Al Bastakiya, Dubai, UAE

Escape the skyscraper valleys of the city center and travel back in time with a trip to Al Bastakiya, also known as Al Fahidi Historical Neighborhood. This atmospheric area in Bur Dubai is one of the oldest heritage sites in the city, with a neighborhood that dates back to the early 1900s. A tour of the area offers a beguiling glimpse into the Dubai of a bygone era including traditional wind towers, bustling courtyards and maze of winding alleyways.



Al Bastakiya was constructed back in 1890s and consisted of 60 housing units in its prime time and most of them were owned by rich Persian merchants. Traditional narrow lanes and wind towers (called Barajeels) were used to separate houses. However, All of this changed when oil was discovered in the region and most of families moved to the new and modern city of Dubai.

Barajeels were used in houses to keep the house interior cooler than outside temperature and heat. A wind tower is a traditional Persian architectural element to create natural ventilation and passive cooling in buildings. They came in various designs and used in many countries. The wind towers used in Dubai are rising above building's roof and open to all four directions. They capture wind and redirect the air into the interior spaces of the building through narrow shafts.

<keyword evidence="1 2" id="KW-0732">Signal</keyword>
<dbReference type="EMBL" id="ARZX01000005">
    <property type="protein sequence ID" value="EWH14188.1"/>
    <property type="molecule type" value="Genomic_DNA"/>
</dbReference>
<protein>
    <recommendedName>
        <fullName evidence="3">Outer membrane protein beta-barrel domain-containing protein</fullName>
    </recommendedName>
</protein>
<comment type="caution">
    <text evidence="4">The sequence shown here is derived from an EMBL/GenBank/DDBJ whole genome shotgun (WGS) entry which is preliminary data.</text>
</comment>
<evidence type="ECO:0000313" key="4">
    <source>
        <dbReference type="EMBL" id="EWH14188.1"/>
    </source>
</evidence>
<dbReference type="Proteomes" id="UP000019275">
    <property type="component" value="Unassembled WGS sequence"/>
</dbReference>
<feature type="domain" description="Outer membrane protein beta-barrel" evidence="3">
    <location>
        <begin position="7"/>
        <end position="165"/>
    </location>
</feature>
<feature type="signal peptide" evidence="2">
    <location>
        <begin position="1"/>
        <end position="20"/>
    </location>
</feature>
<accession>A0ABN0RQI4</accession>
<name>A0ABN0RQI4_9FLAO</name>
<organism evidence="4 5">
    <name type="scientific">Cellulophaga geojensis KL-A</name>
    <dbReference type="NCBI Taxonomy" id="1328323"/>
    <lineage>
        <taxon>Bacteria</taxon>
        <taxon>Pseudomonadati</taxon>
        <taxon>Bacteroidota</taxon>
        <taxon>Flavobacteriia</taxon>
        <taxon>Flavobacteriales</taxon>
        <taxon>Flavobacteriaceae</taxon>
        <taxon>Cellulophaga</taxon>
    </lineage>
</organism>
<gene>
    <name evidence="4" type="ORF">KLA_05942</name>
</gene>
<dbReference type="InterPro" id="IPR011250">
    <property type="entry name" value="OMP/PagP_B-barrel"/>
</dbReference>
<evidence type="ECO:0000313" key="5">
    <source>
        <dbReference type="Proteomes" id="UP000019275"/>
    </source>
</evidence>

In the 1980s half of the Al Bastakiya was destroyed to make way for the development of a new office complex. After that the wind tower houses in remaining area were mostly used as warehouses or accommodation for laborers came from different countries. In 1989 Dubai Municipality issued a schedule to demolish the remaining parts of Al Bastakiya. During that time Rayner Otter, British architect came to the area and made extensive renovation in the house where he was staying. Rayner started a campaign to preserve the area and wrote a letter to Prince Charles who was scheduled to visit Dubai that year. On his arrival Prince Charles asked to visit Al Bastakiya and explored the whole area with Rayner Otter. During his visit Prince suggested that Al Bastakiya should be preserved and upon that demolishing of Al Bastakiya was canceled.

The buildings of the district, about 50, are currently used in incubating a number of varied cultural and artistic activities (both public and private) ranging from art exhibits, specialized museums, cultural and artistic societies, ateliers to cultural centers (such as Sheikh Mohammed bin Rashid Center for Cultural Understanding). The district also hosts a number of seasonal cultural and artistic events such as Sikka Art Fair, Artists-in-Residence Programme, Heritage Week, National Day Events and religious celebrations. Beautiful and cozy cafes, restaurants and motels overflowing with heritage are scattered all over the district.